Ten-year-old Maram* is one of 22 children living at her grandparents’ house in northwest Syria, where violent conflict has been a constant for nearly a decade. After Maram’s father died, her mother re-married and the family relocated to live with her grandparents and cousins.
As the oldest girl in the household, Maram is expected to take care of the housework and look after the younger children. These expectations combined with the family’s financial struggles and displacement, forced Maram to drop out of school, despite her desire to learn. The ongoing burden of being a caretaker and trauma of her experiences created a lot of fear and anxiety for Maram.
“I want to tell my friends and all other children that school is important and that they should continue their education, whatever the circumstances.”
In northwest Syria, CARE partners with the humanitarian organization Shafak, whose protection teams visited Maram’s grandparents to discuss the needs of girls like her, and the importance of supporting their rights, including the right to play and the right to education. As a result, Maram returned to school to continue her education. Being back at school helped alleviate some of Maram’s fear and anxiety but she’s still trying to balance responsibilities of school and home. She helps her siblings and cousins with their schoolwork and continues to take care of them with her grandmother.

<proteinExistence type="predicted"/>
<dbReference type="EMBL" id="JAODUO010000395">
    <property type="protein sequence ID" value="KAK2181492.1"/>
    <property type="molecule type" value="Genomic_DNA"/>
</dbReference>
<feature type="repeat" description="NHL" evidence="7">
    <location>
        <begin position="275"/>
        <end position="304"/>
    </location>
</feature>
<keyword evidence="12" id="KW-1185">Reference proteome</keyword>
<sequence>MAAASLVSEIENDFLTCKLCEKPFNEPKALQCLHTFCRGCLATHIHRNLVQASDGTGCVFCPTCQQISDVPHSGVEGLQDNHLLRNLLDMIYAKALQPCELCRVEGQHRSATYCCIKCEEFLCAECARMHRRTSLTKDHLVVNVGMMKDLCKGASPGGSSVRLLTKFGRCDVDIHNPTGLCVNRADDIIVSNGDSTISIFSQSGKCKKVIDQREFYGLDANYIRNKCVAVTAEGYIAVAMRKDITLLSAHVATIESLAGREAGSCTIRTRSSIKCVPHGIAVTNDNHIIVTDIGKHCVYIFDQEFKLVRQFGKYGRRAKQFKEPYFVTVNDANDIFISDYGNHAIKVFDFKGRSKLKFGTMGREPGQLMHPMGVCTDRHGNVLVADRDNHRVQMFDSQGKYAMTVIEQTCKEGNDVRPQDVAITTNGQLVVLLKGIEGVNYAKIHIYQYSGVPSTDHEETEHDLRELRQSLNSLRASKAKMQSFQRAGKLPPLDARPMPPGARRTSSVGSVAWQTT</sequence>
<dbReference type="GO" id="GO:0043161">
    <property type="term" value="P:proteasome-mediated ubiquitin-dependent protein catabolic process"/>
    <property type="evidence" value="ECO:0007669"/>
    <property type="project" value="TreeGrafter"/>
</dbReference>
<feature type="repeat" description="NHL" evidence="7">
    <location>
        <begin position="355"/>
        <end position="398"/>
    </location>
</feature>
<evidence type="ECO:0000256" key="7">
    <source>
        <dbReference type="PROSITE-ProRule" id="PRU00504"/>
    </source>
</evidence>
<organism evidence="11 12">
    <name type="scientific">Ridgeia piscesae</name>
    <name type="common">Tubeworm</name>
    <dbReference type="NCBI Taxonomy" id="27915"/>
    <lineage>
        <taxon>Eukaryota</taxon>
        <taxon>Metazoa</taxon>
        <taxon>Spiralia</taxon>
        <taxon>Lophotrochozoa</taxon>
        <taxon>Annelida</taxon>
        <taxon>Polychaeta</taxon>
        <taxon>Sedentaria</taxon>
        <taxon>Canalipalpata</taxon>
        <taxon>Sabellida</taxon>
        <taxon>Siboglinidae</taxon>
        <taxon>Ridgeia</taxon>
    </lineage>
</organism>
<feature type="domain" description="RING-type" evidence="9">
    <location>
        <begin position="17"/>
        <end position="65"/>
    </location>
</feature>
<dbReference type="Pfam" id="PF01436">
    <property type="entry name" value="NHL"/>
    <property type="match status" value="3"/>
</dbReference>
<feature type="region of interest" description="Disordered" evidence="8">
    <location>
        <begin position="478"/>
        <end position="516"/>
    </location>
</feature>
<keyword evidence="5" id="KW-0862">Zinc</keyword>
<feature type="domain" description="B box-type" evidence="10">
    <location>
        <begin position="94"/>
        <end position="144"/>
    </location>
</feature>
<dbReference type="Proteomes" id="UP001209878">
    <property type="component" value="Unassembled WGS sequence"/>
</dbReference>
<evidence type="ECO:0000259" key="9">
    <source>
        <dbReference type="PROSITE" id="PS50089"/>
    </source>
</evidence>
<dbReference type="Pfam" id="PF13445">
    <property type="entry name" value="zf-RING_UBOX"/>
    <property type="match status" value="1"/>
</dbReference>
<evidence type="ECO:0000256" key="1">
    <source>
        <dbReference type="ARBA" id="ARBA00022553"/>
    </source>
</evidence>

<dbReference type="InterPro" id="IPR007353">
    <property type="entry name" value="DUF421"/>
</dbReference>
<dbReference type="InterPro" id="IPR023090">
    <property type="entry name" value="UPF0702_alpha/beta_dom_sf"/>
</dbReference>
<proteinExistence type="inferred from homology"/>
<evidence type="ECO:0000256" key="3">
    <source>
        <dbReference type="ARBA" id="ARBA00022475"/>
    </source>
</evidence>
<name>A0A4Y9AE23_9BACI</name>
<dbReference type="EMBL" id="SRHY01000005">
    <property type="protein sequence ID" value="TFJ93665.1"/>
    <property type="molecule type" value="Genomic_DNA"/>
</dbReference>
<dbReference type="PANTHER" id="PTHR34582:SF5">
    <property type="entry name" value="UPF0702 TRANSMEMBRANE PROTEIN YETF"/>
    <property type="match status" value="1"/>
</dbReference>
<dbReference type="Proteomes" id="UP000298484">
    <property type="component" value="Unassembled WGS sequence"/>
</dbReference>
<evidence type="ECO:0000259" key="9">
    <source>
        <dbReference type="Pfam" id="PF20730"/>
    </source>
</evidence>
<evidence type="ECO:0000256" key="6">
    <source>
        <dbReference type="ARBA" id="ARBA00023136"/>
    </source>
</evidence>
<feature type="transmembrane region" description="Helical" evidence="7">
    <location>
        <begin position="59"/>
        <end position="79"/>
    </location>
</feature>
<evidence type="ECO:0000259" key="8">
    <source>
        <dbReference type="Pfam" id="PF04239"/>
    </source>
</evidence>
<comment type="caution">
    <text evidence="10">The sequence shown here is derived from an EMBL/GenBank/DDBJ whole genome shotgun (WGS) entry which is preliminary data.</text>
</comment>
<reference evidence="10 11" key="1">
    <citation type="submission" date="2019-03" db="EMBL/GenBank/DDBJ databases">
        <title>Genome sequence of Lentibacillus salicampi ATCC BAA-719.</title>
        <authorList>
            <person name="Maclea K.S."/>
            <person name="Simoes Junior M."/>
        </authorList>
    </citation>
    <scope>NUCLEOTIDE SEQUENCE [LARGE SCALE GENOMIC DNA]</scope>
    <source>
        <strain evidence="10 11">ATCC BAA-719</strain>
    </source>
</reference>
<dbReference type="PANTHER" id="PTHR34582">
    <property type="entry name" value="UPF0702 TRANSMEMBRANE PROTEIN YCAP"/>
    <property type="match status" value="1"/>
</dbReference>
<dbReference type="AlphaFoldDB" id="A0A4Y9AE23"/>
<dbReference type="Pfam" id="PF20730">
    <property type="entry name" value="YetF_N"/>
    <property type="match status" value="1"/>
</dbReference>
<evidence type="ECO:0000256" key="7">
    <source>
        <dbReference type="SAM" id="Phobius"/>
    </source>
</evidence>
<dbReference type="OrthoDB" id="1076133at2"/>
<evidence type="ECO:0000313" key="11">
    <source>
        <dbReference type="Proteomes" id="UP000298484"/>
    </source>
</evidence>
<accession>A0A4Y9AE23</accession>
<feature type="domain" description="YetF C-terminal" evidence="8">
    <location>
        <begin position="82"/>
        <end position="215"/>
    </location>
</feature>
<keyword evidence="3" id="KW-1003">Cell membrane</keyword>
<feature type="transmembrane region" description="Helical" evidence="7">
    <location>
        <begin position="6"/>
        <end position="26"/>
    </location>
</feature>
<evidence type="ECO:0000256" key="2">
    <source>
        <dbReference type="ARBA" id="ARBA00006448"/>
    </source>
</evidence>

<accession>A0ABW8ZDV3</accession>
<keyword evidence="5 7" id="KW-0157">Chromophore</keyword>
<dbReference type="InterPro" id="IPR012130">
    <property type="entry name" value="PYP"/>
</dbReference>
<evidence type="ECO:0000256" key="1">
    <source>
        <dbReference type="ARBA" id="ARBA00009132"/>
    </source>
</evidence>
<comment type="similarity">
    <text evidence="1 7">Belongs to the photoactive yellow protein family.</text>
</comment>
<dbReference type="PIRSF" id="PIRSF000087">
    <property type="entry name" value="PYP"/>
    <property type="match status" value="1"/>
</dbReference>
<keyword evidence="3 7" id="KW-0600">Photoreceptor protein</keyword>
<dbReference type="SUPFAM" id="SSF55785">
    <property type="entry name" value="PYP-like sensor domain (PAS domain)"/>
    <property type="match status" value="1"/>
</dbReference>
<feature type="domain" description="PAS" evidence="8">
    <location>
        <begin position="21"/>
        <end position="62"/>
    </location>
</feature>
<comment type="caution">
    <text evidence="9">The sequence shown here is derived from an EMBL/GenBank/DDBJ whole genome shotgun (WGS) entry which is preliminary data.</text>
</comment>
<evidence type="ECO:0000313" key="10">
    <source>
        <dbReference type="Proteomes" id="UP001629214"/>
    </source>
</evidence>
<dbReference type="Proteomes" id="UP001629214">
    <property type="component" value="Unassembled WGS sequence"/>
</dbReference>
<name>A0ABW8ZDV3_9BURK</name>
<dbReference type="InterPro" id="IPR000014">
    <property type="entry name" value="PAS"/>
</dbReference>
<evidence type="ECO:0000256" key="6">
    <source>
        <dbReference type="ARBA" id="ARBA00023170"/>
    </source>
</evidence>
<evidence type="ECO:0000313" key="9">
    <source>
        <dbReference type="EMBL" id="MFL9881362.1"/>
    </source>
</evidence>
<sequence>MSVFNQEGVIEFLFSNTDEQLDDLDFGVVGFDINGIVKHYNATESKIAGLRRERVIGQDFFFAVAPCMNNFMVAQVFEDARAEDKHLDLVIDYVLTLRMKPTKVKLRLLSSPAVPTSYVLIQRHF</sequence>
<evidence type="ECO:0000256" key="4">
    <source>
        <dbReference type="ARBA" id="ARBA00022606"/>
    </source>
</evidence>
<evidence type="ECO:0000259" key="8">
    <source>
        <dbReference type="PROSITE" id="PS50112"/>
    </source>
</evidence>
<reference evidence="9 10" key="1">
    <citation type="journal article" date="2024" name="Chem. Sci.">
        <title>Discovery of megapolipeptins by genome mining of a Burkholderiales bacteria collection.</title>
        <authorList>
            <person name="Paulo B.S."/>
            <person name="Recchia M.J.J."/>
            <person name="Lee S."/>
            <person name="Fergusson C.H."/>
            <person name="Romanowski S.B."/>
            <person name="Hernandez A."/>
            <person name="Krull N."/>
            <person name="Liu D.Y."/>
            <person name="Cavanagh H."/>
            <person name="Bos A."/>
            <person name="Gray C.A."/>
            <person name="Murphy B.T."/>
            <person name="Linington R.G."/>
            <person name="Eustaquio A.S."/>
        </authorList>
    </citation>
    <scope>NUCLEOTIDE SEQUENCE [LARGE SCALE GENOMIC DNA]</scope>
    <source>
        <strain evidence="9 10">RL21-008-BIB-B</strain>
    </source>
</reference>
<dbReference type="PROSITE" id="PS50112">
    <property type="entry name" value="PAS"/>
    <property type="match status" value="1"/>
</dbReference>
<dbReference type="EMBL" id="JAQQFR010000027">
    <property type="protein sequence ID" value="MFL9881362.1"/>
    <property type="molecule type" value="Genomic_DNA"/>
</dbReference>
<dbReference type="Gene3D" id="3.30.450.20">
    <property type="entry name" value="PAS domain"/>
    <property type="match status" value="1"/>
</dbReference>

Due to the coronavirus pandemic, Maram has been unable to physically attend school year, but is trying to follow her lessons remotely via mobile phone and social media apps. Here, she shares her personal story and dreams of becoming a teacher.